Finding the original poetry was quite a challenge, given the fragility of the story papers in our own collection and the scarcity of other copies. Fortunately, with the help of two private collectors and one other university library, we were able to obtain all of the lost verse and release what is likely the most complete version of the novel ever distributed.
Was it worth the effort? Read the book and judge for yourself — if you enjoyed The Bride of the Tomb, you probably won’t be disappointed. It is available at Project Gutenberg for online reading or download in a variety of popular formats.
Another of our Mrs. Alex. McVeigh Miller proofreading projects has been completed, and Little Golden’s Daughter is now available as an eBook.
Many of Mrs. Miller’s works feature recurring themes, and this particular title uses a number of ideas that were subsequently recycled in the later, but rather similar, Dainty’s Cruel Rivals: a crumbling and allegedly haunted estate, a Cinderella theme, and (to the likely chagrin of modern-day readers) a stereotypical “black mammy” character in a prominent role. Neither Little Golden’s Daughter or Dainty’s Cruel Rivals can be counted among Mrs. Miller’s better works — newcomers are advised to sample The Bride of the Tomb first — but they still hold some interest for completists.
The book may be read online or downloaded in a variety of popular formats at Project Gutenberg.
Falvey Memorial Library’s Special Collections is fortunate enough to hold a copy of Malaeska, the Indian Wife of the White Hunter by Mrs. Ann S. Stephens, the very first of Beadle’s Dime Novels. As this important title has not yet been published in Project Gutenberg, it was a natural choice for a proofreading project.
The novel is now available at the Distributed Proofreaders site, so you can help create a new electronic edition and find out what all the fuss was about back in 1860. To join the fun, first read more about our proofreading project and then visit the project page for Malaeska.
Reading in the Graveyard
Another proofreading project has reached completion: History of Orrin Pierce, a Sunday School reader from 1847. Filled with simple illustrations (some hand-colored by a former owner), the book tells of a life of religious devotion in simple language. While the brief narrative probably won’t do much to capture your imagination, it offers a glimpse of the sort of fiction that many parents encouraged their children to read in the 19th century.
The entire book can be read online at Project Gutenberg, where it may also be downloaded for offline reading in a variety of popular formats.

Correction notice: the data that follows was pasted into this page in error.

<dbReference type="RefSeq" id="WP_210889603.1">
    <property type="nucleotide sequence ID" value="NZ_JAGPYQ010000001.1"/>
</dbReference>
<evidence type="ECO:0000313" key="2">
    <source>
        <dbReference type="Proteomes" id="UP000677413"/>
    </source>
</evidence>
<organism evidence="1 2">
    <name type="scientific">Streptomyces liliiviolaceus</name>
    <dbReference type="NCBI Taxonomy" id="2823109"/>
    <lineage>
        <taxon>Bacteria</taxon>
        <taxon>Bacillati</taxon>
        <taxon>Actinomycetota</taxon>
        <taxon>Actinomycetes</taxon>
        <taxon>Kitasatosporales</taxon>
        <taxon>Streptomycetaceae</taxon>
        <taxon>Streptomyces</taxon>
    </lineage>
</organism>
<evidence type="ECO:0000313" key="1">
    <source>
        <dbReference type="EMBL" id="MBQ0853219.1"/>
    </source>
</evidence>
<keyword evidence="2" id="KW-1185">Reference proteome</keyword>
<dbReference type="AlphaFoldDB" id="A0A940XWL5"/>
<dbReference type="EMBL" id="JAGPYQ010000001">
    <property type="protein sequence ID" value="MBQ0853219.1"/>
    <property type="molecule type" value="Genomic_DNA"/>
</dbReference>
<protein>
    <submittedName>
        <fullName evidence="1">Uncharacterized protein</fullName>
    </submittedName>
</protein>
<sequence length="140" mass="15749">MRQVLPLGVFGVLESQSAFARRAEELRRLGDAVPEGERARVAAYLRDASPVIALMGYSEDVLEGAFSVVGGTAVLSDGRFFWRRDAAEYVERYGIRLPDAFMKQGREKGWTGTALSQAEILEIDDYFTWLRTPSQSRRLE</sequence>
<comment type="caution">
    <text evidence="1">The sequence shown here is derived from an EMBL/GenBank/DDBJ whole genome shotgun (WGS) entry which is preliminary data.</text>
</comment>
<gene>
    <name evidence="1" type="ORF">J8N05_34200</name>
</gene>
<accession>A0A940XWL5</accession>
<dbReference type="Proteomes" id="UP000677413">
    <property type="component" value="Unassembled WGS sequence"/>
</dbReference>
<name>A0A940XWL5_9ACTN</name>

Another of publisher Frank Tousey’s Ten Cent Hand Books has been fully run through our proofreading process. The latest title is How to Become an Engineer, a guide to running real trains and building model versions at home, compiled by prolific dime novelist Francis W. Doughty under the pseudonym “an old engineer on the New York Central Railroad.”
Like other titles in this series, it is questionable how helpful this book actually was for aspiring engineers. The primary advice repeatedly offered by the book boils down to “work hard, pay attention, and you’ll learn what you need on the job.” The instructions for building model trains are complex, hard to follow, and at least a little bit dangerous (the steam-powered engines could explode if improperly built). In spite of these significant limitations, though, the book is more readable than some of its series-mates, with an enjoyable history chapter at the beginning and a conversational tone throughout.
Certain characteristics of past Tousey titles (tonal inconsistencies, references to sections that do not exist, etc.) have suggested that the publisher “borrowed” text from other sources. Further evidence was found during the production of this eBook, as it was discovered that some of the images here were lifted from the British publication Locomotive Engine Driving: A Practical Manual for Engineers in Charge of Locomotive Engines. If the graphics in this edition are difficult to read, going back to the earlier source offers clearer images.
The entire book can be read online or downloaded in a variety of popular eBook formats through Project Gutenberg.
One of our recent proofreading projects has been turned into a finished eBook in record time thanks to the enthusiasm of Distributed Proofreaders volunteers.
The latest completed title is The Ocean Wireless Boys on the Pacific, part of a series of adventures involving teenaged radio operators. This particular story, the fifth in the series, has the Ocean Wireless Boys helping their millionaire employer find his lost brother, a famous explorer who disappeared in search of a fabulous pearl. The quest leads them into exotic settings where they encounter dangerous flora and fauna, unusual people, and a few old enemies from prior stories.
Like our earlier project, The Brighton Boys in the Trenches, this book is a time capsule of attitudes from nearly a century ago, showing what publishers thought boys wanted to read at the time of the Great War. It demonstrates the increasing commercialization of fiction through some very heavy-handed attempts to sell prior volumes from within the text of the story, and it also shows the pervasive casual racism of the era even while it sometimes seems to be attempting positive portrayals of people from other cultures.
Dime novel enthusiasts might also be interested to know that this is one of the few boys’ series books to also be published in dime novel “thickbook” format, as part of the Circling the Globe Library.
The full text, along with a couple of other Ocean Wireless Boys adventures, can be found at Project Gutenberg, where it can be read online or downloaded in a variety of popular formats.